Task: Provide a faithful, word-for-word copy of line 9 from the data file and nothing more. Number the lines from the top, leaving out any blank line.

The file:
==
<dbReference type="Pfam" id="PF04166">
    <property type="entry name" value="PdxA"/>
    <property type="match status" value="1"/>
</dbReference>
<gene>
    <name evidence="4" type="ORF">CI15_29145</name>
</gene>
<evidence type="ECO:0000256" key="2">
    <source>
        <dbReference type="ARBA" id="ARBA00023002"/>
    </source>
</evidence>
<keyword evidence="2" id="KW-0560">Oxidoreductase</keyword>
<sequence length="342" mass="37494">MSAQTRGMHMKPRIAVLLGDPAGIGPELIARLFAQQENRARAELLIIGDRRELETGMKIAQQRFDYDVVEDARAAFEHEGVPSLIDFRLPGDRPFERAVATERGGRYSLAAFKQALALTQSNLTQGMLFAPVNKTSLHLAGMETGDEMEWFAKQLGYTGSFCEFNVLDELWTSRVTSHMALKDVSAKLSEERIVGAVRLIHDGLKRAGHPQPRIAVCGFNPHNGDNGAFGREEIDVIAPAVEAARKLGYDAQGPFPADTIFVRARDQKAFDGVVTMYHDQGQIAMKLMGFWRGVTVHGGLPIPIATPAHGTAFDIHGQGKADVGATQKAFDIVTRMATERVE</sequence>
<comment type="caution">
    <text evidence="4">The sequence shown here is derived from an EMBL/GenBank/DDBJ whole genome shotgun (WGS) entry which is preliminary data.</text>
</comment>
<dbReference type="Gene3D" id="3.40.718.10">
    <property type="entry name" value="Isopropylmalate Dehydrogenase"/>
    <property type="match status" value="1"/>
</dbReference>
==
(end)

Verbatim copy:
    <source>